comics

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Tools of corporate power.

“The companies see talent as disposable, because so many people want to break into comics,” Seidman said. While some individuals at a given company might fight for a creator, the corporate structure as a whole is completely unaccountable. “There’s no shortage of people to fill spaces. Once you get past the people they really want to keep because they mean sales, they don’t give a fuck.”

Economic exploitation creates the conditions for sexual exploitation to flourish, and the comics industry as it currently exists cannot address the one without tackling the other. Sexual harassment, in all its various forms, is not simply a social problem; it is theft—of a victim’s time, dignity, of their ability to create work in peace and pursue financial or social opportunities. Moreover, it is theft of a creator’s ability to pursue a livelihood in their chosen field. Harassers don’t simply prey on those made vulnerable by precarity: they actively make the spaces and institutions they inhabit more precarious, and keep workers disorganized and afraid to the company’s financial benefit. Think of it, if you like, as grooming on a grand scale: the cultivation of a workforce that can be trusted to go along with sexual and economic exploitation—to grin through clenched teeth, to say nothing out of fear—and drive out those who can’t.

Asher Elbein on labor rights.

This exact same atmosphere (of fawning over badly behaving superstars while treating everyone else like disposable churn) is also part of the reason I bailed on Big 5 publishing…

2020-10-20T08:05:21+11:0026th October, 2020|Tags: , , , |

Orange Skull.

I didn’t think of myself as especially political compared with some of my fellow travellers, but when asked to kill a relatively anodyne reference to an Orange Skull I realised that perhaps it had been irresponsible to be playful about the dire existential threat we now live with, and I withdrew my introduction.

International fascism again looms large … and the dislocations that have followed the global economic meltdown of 2008 helped bring us to a point where the planet itself seems likely to melt down […] Armageddon seems somehow plausible and we’re all turned into helpless children scared of forces grander than we can imagine, looking for respite and answers in superheroes flying across screens in our chapel of dreams.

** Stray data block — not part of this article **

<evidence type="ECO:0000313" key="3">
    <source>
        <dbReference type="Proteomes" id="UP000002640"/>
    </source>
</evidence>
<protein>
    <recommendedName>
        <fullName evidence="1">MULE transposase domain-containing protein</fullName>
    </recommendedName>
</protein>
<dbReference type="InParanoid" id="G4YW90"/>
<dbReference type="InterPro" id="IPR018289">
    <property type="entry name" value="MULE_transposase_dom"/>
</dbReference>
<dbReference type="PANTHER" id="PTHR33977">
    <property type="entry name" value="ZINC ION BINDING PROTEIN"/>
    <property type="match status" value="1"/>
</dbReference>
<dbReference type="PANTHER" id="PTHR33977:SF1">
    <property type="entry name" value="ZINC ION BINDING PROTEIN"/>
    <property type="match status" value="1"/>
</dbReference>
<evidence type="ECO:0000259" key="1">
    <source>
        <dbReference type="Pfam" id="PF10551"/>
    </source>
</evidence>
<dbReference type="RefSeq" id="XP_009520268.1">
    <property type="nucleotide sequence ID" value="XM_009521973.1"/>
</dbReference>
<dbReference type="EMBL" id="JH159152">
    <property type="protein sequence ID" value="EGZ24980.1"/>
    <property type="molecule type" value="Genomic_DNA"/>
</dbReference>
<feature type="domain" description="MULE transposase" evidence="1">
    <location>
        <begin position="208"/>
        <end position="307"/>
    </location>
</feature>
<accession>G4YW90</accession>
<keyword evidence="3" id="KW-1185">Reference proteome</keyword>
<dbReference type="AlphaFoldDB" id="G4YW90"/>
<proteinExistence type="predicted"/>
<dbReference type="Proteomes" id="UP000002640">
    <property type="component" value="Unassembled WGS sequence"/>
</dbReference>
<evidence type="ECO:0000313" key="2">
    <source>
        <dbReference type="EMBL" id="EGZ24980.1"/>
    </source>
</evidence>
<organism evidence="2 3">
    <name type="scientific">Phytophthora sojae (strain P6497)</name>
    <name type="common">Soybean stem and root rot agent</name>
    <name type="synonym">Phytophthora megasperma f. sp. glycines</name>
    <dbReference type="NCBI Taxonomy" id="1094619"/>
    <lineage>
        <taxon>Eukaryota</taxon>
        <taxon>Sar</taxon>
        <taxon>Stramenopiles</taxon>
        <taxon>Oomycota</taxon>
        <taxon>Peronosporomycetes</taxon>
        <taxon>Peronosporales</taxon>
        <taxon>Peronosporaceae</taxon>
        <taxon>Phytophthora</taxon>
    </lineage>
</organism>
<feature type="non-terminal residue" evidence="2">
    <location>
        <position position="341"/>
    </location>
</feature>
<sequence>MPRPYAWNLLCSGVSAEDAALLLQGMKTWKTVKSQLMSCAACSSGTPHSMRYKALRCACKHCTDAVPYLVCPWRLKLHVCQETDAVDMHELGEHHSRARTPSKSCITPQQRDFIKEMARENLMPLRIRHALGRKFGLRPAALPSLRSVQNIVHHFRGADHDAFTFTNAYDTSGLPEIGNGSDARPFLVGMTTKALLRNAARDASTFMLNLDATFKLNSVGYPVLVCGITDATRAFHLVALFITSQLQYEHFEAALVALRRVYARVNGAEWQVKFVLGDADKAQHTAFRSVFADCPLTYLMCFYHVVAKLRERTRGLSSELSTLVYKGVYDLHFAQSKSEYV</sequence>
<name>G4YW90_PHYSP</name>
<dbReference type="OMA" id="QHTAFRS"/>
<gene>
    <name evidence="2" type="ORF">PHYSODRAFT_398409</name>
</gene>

Art Spiegelman (re)learns that everything is political.

Timely reminder that the CEO of Marvel donates substantial sums of money to Trump, as well as functions as a political advisor, and is actively involved in censoring any criticism Marvel employees attempt to make about the regime in the name of being “apolitical”.

(Also that last line probably could do with a whole essay of unpacking all on its own because… wow. What a massive, potentially unintentional, neg against the superhero genre. I mean… I’m into it. But also… wow.)

2019-08-19T08:20:57+10:0019th August, 2019|Tags: , , , |

Systemic failures.

To me, it’s disturbing whenever I see authority figures embracing Punisher iconography because the Punisher represents a failure of the Justice system. He’s supposed to indict the collapse of social moral authority and the reality some people can’t depend on institutions like the police or the military to act in a just and capable way.

The vigilante anti-hero is fundamentally a critique of the justice sysytem, an eample of social failure, so when cops put Punisher skulls on their cars or members of the military wear Punisher skull patches, they’re basically sides with an enemy of the system. They are embracing an outlaw mentality. Whether you think the Punisher is justified or not, whether you admire his code of ethics, he is an outlaw. He is a criminal. Police should not be embracing a criminal as their symbol.

Gerry Conway on the Punisher.

Conway is, of course, the creator of the Punisher. So… y’know. There’s that.

2019-01-23T13:25:13+11:0024th June, 2019|Tags: , , |

New books for June 2019!

New books! Mostly my haul from Continuum, plus one Kickstarter reward, and one book from Japan. Titles include:

  • Andrzej Sapkowski, The Last Wish
  • Alison Evans, Highway Bodies
  • Marlee Jane Ward, Welcome to Orphancorp
  • J.S. Breukelaar, Aletheia
  • Amanda Bridgeman, The Subjugate
  • the remaining B.P.R.D.: Hell on Earth collected volumes
  • the Over the Edge core rulebook
  • a touristy artbook of demon and ghost ukiyo-e works I bought from a museum in Harajuku.

Also, if you squint, in the top left of the image you can see the box of Werewolf: the Apocalypse character sheets from the game we haven’t played for like a year because half the players decided to have a baby. Pfft.

2019-06-18T10:19:49+10:0018th June, 2019|Tags: , , |
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